Hybrid selection is the most important choice for fattening chickens. The fattening of the chickens 20 years ago lasted about 60 days and the chickens gained 3 to 3.3 pounds with a food conversion of 5 to 5.7 pounds. Today, chickens are fattened on average from 35 to 42 days, where they achieve a mass of 4 to 5 pounds and have a conversion of 3.5 to 3.7 pounds. Extended fattening may also be used, although it is avoided due to the increased accumulation of subcutaneous fat. The basic principle to be kept in breeding chickens is “everything inside-everything out.” After each turn, it is obligatory to rest the object for 14 days and during that period the object is cleaned, washed and disinfected. Newly arrived chickens are placed in enclosures under an artificial hen (heat body). The fences are made of various materials with a height of 20 to 24 inches. Guarding fence expands with the growth of the chickens. At the beginning of the fattening, a 1 to 2 inches thick litter is also installed, and mostly wood chips, sawdust or straw are used. After the first 14 days, the chickens should triple their weight. In the chickens’ housing, the microclimate must be adjusted. The air composition and amount of gases should be 16% for O2, N maximum 85%, NH3 0.002%, CO2 maximum 0.25%, CO 0.004%, H2S 0.0005%, and relative humidity 50 to 70%. The chickens come to the facility and are placed under an artificial hen where the temperature must be 90 °F, and then every next week the temperature drops by 35.6 °F It is important to illuminate an object that can be natural or artificial. Fattening chickens is done as you desire, using three ready-made mixtures. with different nutritional composition. These are the starter from day 1 to day 10 of fattening with 22 to 24% protein, the finisher 1 from day 11 to day 22 of fattening with 21 to 23% protein and the finisher 2 used until the end of fattening with 19 to 21% protein. Separate fattening by gender is advised by all fattening companies, due to differences in performance during fattening.
Production of turkey
Turkey is used today for meat production. The cultivation of turkeys begins with the reproduction of breeding young, which are grown up to 28 weeks. At first, they are kept separate by sex, and after 28 weeks flocks are formed. After the formation of the flock, egg production begins, which starts at 32 to 33 weeks, and 80 to 100 eggs can be produced by laying hens. The fertilization of turkey eggs ranges from 85 to 90% and the hatchability from 75 to 80%. Thus, 60 to 75 one-day-old turkeys are obtained per hen. Industrial fattening of turkey requires the keeping of breeds or hybrids characterized by rapid growth, good utilization of food and excellent meat quality. the light type of turkey is fattened for 12 to 14 weeks, during which time it reaches a mass of 9 to 10 pounds. In the medium-heavy type, turkeys are fattened for 12 to 14 weeks and heavy turkeys for 16 to 18 weeks. At the end of fattening, turkeys have 9 to 10 pounds of live weight and turkey-cock have 15 to 20 pounds. Heavy-weight females are fattened for 16 to 20 weeks, reaching a weight of 15 to 18 pounds, and males are fattened for 18 to 24 weeks, or to a live weight of 25 to 30 pounds. The fattening chickens feed on complete feeds: initial, growth mixture, final 1 and final 2. Housing conditions should be optimal. The temperature for the first week under artificial hen should be 95 to 100 °F and gradually decreased every week. Thus the temperature of the sixth week is reduced to 68 to 72 °F and kept until the end of fattening. Optimal humidity is 65 to 75%.
Production of geese
Geese are grown for the production of meat, liver, and feathers. It is possible to organize production in three directions, namely fattening of young geese (broilers), breeding of adult geese and production of feathers and fattening of adult geese and fattening for the liver. Broiler fattening can be extensive, semi-intense and intense. In extensive mode, green fodder and pastures are used as food in the summer, and in winter, the foliage is fed with corn kernels. Semi-intensive fattening is fattening in discharge facilities. Feeding is based on ready-to-feed mixtures, and during the fattening period, the saplings reach a mass of 9 to 11 pounds. They are slaughtered from 10 to 12 weeks of age. Geese are bred for five to six months when they reach a mass of 10 pounds and can tolerate forcing and abundant feeding. Chosen specimens are kept indoors and transferred to pasture for intensive feeding. In fattening geese for the liver, the specimens go through three periods. During the first period, they receive more volume and corn, after which the geese begin to germinate with a specific appliance. Initially, they are gavaged three times a day and later four times. The duration of fattening depends on the age and weight of the geese, but on average it lasts about a month. The weight of the goose liver at the end of fattening can range from 0.5 to 3 pounds. In the production of feathers, the first picking of geese is performed at the age of 8 – 10 weeks. After the first plucking, subsequent plucking of the feathers is possible 2 to 3 times with intervals of 6 to 7 weeks. Feather picking is carried out at the end of laying and at the time of molting.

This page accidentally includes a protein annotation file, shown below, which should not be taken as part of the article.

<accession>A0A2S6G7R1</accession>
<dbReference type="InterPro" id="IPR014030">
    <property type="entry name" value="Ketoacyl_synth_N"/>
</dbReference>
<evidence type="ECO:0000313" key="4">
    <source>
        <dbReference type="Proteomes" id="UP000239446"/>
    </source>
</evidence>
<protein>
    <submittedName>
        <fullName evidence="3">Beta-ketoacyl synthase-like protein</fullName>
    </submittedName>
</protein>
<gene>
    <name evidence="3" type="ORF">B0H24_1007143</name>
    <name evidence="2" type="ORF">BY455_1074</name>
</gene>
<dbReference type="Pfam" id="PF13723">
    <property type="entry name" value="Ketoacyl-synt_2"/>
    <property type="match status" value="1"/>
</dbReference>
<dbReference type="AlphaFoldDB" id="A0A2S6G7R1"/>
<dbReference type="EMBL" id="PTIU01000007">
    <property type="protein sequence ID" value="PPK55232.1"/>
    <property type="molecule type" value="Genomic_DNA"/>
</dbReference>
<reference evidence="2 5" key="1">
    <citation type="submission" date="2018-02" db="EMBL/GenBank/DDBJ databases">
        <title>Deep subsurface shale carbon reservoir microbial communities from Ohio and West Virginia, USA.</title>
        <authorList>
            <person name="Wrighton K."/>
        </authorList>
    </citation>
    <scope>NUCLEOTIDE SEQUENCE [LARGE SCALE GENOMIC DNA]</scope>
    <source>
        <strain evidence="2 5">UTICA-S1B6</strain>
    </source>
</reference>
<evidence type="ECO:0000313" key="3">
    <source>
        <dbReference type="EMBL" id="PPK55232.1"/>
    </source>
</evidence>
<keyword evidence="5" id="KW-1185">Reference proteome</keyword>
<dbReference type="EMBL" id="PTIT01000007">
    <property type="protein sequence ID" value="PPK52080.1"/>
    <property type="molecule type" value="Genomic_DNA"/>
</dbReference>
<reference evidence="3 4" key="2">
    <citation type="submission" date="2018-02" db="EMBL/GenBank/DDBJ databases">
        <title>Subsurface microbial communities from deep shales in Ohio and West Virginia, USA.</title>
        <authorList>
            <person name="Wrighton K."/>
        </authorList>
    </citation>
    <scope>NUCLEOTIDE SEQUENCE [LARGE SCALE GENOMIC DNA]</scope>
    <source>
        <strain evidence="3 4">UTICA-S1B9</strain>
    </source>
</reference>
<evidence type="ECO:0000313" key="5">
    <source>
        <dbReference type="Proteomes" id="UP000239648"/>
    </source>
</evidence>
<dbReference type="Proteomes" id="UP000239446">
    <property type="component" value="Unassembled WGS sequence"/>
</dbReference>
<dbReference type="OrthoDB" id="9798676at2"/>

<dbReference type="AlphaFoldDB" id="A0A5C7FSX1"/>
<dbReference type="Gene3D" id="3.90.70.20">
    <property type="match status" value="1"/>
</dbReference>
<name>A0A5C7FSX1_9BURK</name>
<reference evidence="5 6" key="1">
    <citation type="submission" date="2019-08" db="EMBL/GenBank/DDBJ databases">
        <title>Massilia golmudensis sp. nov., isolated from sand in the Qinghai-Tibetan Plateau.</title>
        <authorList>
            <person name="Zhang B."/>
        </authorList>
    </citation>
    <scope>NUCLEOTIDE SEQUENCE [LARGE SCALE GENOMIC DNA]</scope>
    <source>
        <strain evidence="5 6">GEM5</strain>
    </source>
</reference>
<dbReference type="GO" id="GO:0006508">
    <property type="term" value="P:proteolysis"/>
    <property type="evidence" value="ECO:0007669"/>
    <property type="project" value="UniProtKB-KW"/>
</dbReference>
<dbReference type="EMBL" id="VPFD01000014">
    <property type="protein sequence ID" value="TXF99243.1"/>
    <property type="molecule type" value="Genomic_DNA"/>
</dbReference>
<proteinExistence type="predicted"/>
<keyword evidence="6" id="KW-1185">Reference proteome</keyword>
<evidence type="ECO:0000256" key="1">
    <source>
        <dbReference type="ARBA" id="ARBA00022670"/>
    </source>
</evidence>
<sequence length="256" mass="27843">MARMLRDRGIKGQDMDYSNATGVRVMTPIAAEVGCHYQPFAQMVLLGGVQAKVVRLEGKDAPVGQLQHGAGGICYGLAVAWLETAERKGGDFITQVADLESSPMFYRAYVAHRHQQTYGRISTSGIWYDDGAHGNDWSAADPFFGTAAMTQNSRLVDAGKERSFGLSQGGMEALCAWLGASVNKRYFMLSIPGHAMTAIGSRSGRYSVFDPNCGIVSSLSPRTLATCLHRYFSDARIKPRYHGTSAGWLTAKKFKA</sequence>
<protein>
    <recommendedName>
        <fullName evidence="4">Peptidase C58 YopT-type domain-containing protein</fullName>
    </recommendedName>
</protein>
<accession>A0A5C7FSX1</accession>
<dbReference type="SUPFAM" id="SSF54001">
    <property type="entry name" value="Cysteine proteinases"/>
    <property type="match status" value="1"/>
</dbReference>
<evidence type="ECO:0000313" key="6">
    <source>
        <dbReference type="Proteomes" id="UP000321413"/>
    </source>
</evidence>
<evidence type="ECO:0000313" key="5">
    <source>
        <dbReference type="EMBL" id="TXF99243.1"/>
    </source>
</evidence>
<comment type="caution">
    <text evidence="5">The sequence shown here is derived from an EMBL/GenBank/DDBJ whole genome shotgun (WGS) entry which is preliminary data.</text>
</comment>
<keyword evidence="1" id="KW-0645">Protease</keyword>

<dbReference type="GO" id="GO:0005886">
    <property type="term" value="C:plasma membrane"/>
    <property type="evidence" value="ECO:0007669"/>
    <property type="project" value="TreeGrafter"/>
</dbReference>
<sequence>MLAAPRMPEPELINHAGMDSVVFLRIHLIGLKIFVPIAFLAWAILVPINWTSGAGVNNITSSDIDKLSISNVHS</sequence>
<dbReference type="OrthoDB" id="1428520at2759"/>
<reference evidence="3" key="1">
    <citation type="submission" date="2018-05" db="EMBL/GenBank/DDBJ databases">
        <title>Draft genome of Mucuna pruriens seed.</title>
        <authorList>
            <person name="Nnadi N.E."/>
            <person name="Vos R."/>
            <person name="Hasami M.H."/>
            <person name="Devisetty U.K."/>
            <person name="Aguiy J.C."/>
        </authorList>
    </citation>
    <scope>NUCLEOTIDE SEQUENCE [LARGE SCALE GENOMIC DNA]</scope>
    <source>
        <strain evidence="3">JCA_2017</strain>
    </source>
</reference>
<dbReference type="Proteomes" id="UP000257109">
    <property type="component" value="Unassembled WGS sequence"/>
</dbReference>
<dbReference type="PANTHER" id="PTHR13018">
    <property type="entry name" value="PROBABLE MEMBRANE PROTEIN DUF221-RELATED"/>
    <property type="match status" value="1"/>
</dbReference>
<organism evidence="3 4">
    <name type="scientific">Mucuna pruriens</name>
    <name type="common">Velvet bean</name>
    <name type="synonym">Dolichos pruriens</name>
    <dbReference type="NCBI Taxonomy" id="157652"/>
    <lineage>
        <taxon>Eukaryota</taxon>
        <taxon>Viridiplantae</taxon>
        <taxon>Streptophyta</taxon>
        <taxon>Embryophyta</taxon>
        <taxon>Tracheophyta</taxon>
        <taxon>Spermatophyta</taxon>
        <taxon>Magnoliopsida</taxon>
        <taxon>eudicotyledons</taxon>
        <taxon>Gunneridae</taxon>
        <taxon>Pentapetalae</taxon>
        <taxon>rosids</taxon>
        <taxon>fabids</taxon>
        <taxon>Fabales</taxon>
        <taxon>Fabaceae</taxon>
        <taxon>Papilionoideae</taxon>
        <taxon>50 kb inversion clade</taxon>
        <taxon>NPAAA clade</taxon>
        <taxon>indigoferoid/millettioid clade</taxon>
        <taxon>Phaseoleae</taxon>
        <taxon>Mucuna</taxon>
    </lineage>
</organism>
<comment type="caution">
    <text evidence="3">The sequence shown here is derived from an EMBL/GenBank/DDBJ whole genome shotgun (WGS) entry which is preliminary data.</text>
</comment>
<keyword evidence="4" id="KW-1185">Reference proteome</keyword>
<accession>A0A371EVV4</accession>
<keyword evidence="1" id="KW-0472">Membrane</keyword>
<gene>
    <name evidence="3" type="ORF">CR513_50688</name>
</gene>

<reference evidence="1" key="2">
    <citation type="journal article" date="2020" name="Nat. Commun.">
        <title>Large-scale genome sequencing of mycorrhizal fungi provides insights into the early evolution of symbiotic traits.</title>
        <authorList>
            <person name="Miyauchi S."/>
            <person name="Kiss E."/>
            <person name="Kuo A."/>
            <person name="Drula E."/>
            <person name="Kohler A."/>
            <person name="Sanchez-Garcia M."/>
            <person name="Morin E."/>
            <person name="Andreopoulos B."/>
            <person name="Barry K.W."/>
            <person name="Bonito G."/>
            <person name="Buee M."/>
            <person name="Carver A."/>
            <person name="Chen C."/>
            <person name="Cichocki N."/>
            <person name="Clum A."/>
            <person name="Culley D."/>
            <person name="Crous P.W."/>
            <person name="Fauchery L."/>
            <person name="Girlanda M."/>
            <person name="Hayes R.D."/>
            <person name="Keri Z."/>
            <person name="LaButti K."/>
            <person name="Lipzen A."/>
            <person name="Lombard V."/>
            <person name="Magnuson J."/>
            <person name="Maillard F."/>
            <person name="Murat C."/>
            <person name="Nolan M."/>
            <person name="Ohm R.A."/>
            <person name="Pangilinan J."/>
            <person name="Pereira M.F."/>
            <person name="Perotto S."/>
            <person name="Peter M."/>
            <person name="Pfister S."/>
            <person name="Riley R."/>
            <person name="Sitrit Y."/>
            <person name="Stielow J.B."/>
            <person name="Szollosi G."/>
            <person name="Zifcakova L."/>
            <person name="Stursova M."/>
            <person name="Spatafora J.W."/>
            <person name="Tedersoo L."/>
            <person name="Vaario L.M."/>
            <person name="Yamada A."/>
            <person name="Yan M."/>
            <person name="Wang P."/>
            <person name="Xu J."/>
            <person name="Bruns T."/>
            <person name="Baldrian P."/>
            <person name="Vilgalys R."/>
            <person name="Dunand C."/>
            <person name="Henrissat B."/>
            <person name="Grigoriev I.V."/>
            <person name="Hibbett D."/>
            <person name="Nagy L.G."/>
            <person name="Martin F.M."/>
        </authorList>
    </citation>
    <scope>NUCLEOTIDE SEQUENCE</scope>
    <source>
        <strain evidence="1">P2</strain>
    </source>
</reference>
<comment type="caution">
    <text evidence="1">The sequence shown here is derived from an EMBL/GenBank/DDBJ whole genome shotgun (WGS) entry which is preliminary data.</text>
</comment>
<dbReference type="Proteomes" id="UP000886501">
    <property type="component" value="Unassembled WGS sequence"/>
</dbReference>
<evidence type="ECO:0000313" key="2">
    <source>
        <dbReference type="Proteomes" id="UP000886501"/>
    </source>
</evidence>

Ducks are mainly made for meat and slightly less for the production of table eggs. Broiler fattening lasts from the first to the 49th day and can take place on the floor or in cages. The ducklings are kept under an artificial hen for the first three weeks and can accommodate up to 500 ducklings. Initially, they require a temperature of 90 to 95 °F, and after three weeks until the end of fattening, the temperature must be 60 to 64 °F. The relative humidity of the building should be from 65 to 75%. From day 1 to day 14, the ducklings feed with a starter, from 15 to 28 days a Grover mixture, and from the 29th to the end of fattening with a finisher. The final weights in the fattening of the duckling range from 7 to 8 pounds. In addition to meat, ducks can also be used to make duck liver. As with geese, forced feeding or ticking is also carried out here. At the end of fattening, the ducks weigh 10 to 11 pounds and the liver mass ranges from 0.9 to 1.3 pounds.